Remarks of Foreign Ministry Spokesperson Wang Wenbin
Study of origins is a scientific issue that should not be politicized. Unfortunately, for some time, we have seen rhetoric and actions that stigmatize and label the virus, use study of origins to shift the blame to specific countries, wantonly criticize WHO experts on the study, and even draw on intelligence apparatus rather than rely on scientists to lead the study. These US acts which politicize origins study have gravely disrupted and undermined normal international cooperation in origins study and created difficulties and barriers for national efforts to fight the virus and save lives.
We stand for a scientists-led study of origins featuring solidarity and cooperation, not an intelligence-led investigation stoking confrontation and sowing division. The process should not be dictated by any country’s will.
Upholding the principle of openness, transparency and cooperation, China has twice invited WHO experts in for joint study of origins. As the study of origins involve many countries and localities across the world, we call on other countries to follow our example and invite WHO experts in for similar studies to address international concerns. We urge a handful of countries including the US to immediately halt their politicization and stop sabotaging international cooperation in origins study for hidden political agenda.
China firmly opposes the politicization of virus origin-tracing by some US politicians. Why is it that some in the US are so obsessed with the lab-leak theory when there no evidence to prove that the virus leaked from Chinese laboratories?
To put it bluntly, the purpose of those in the US is to shirk their responsibility of botched response at home and find another excuse to thwart China’s development. However, facts have proved that this trick of scapegoating and blame-shifting will only end up hurting the US own interest and the lives and health of the American people. Politicization does nothing but disrupts the international anti-epidemic effort, and will be met with universal rejection by the international community.
Recently, many international experts and scholars have questioned and criticized the US practice of politicizing the issue of origin-tracing. Australian scientist Dominic Dwyer, a member of the WHO expert team, said there was no evidence to back up the lab escape theory. Peter Daszak, a member of the expert team and an American scholar, said that he and other scholars who had been to Wuhan for origin-tracing studies had published a wealth of data supporting a “natural spillover”, and pointed out there was a complete lack of data suggesting a lab accident. Daszak dismissed US “intelligence reports” as “political, not scientific”. Angela Rasmussen, a virologist at Columbia University, said that “The most frustrating thing about the topic of SARS-CoV-2 origins has been the credulous way the media has treated this as a debate between 2 equally plausible hypotheses. Nope, this is more like the debate over climate change. There’s the data and then there’s false equivalence.” Ethan Siegel, an American science writer, said that conspiracy theories has gained a lot of traction, because “after all, how much more comforting would it be to know that just a handful of evil people – not the politicians who sacrificed their constituents- were ultimately responsible for the tragedies of the past 18 months?”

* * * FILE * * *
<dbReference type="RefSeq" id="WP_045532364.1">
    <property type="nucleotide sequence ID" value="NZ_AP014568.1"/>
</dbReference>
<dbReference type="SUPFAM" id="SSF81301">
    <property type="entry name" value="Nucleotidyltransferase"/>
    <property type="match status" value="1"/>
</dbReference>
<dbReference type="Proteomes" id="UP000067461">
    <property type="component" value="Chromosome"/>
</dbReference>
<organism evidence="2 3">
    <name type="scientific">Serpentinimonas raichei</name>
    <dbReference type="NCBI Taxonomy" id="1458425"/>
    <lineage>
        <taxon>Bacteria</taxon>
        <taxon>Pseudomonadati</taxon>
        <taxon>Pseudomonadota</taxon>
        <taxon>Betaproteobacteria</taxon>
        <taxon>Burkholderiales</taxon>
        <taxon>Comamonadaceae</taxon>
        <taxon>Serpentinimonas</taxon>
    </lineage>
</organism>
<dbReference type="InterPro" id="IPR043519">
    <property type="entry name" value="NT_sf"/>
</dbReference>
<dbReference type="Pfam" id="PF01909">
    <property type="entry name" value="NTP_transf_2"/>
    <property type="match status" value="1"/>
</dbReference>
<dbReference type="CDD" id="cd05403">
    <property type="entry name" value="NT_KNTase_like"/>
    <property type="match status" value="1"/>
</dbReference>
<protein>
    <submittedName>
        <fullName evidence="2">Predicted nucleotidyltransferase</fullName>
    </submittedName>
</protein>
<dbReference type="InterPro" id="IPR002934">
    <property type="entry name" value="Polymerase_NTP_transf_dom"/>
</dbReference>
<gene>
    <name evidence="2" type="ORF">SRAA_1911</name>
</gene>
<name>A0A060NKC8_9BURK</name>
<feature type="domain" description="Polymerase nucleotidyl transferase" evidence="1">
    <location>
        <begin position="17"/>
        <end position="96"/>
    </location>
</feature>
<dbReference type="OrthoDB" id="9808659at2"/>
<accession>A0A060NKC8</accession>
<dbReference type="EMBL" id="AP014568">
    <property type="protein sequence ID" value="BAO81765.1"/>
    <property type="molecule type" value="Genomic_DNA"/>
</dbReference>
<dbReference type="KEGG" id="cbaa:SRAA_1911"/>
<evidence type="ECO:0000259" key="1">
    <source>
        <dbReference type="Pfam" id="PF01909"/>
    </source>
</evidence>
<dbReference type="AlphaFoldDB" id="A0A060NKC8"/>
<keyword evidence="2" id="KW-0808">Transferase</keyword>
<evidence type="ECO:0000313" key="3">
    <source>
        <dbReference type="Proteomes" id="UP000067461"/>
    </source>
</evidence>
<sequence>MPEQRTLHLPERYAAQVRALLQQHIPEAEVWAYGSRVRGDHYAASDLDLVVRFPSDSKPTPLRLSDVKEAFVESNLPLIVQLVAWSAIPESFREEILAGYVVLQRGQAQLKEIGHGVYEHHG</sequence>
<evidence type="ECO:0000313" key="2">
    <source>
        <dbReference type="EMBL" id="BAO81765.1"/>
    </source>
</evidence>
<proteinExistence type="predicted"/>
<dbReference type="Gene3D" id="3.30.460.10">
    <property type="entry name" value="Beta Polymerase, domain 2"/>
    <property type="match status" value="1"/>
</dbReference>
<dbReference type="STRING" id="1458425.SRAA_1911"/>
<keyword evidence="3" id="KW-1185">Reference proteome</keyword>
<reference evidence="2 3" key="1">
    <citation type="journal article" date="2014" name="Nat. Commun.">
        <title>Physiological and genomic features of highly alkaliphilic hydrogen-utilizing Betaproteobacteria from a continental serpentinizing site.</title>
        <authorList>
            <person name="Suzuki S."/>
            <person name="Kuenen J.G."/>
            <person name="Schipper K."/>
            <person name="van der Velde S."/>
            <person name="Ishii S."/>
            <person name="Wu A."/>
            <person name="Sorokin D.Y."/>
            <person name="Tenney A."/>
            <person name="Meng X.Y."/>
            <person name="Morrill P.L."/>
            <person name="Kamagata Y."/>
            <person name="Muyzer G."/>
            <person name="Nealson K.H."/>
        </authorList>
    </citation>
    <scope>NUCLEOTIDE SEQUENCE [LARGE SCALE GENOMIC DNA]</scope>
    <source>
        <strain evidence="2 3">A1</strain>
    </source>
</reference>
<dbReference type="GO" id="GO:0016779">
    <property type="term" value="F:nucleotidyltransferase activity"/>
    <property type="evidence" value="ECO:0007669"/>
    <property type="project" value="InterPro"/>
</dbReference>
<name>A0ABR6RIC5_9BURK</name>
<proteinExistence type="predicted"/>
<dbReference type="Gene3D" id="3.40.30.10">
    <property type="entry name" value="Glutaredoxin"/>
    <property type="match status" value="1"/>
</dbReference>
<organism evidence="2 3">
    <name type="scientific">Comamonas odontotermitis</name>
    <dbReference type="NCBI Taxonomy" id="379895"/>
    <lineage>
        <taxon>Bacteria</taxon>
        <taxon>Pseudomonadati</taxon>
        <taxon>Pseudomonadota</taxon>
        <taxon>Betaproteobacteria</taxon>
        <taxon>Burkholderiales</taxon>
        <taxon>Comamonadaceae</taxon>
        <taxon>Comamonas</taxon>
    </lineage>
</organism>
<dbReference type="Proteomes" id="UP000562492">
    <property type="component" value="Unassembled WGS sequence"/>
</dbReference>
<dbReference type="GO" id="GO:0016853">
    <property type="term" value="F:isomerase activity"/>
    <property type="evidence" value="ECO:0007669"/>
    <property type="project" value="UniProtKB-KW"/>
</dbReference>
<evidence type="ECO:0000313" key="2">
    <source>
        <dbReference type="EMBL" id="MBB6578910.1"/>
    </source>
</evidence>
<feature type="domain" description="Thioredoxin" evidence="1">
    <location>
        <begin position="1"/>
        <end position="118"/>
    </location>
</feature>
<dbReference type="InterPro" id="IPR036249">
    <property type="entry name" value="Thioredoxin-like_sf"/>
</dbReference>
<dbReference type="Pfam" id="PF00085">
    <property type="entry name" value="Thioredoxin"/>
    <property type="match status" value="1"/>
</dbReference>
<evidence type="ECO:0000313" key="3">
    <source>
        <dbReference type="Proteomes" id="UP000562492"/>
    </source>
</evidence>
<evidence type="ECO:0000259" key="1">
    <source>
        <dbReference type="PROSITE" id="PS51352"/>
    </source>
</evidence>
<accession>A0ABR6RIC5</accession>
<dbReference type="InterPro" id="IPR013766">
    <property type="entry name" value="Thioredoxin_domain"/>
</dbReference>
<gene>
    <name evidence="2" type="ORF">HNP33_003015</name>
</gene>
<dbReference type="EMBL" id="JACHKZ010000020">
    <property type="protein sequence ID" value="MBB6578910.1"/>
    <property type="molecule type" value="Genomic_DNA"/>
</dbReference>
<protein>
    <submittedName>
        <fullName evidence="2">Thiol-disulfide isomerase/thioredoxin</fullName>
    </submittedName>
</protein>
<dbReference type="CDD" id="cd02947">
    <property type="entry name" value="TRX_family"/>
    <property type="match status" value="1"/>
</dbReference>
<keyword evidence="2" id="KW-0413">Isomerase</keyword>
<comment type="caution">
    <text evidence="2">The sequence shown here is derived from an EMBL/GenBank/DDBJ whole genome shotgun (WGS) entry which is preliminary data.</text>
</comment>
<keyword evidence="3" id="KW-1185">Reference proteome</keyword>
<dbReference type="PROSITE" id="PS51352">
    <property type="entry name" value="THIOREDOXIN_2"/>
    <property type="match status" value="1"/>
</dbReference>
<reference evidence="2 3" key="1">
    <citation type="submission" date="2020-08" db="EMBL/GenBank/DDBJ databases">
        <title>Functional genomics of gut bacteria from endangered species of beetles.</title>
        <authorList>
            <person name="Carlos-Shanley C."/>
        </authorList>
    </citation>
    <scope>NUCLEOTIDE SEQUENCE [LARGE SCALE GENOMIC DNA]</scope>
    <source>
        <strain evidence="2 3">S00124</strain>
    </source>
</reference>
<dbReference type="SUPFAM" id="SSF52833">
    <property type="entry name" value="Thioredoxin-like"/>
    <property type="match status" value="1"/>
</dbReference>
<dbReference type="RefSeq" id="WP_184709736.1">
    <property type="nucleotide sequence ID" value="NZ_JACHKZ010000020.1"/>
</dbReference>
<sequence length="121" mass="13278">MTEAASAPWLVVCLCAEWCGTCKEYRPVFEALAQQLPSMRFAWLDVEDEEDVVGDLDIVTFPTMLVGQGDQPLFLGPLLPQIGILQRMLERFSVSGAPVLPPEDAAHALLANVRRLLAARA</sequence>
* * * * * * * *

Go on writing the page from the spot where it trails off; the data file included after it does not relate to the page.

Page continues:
I would like to reiterate that origin-tracing is a scientific issue. On this issue concerning the health and safety of humanity, we should stay true to the original aspiration of saving lives and getting better prepared to cope with similar public health crisis in the future. We should embark on the path of unity and cooperation instead of instigating confrontation and division. We should rely on science rather than political manipulation. Any attempt to politicize the origin-tracing issue is neither moral nor popular, and will only end in failure.
China has been cooperating with WHO on virus origin-tracing in an open, transparent and responsible manner. While undertaking the daunting task of epidemic response at home, China has twice invited WHO experts in for origin-tracing study, during which international and Chinese experts jointly made field visits, analyzed a large number of data, issued joint mission reports, and reached authoritative, formal and science-based conclusions.
I would like to underscore again that a number of clues, reports and studies suggest that the outbreaks began in multiple locations around the world as early as the second half of 2019. China has made positive contributions to the global efforts of origin-tracing. To further advance this global endeavor, we hope all parties will render full support and cooperation to WHO, so as to find the source of the virus at an early date and put an end to the spread of the epidemic.